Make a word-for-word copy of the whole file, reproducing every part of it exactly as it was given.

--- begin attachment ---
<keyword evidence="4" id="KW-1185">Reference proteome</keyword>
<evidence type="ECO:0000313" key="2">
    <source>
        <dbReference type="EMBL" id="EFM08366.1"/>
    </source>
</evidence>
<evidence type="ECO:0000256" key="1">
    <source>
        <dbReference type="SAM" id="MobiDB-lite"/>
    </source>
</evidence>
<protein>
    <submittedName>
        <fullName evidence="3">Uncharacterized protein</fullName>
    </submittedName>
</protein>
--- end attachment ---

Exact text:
<keyword evidence="4" id="KW-1185">Reference proteome</keyword>
<evidence type="ECO:0000313" key="2">
    <source>
        <dbReference type="EMBL" id="EFM08366.1"/>
    </source>
</evidence>
<evidence type="ECO:0000256" key="1">
    <source>
        <dbReference type="SAM" id="MobiDB-lite"/>
    </source>
</evidence>
<protein>
    <submittedName>
        <fullName evidence="3">Uncharacterized protein</fullName>
    </submittedName>
</protein>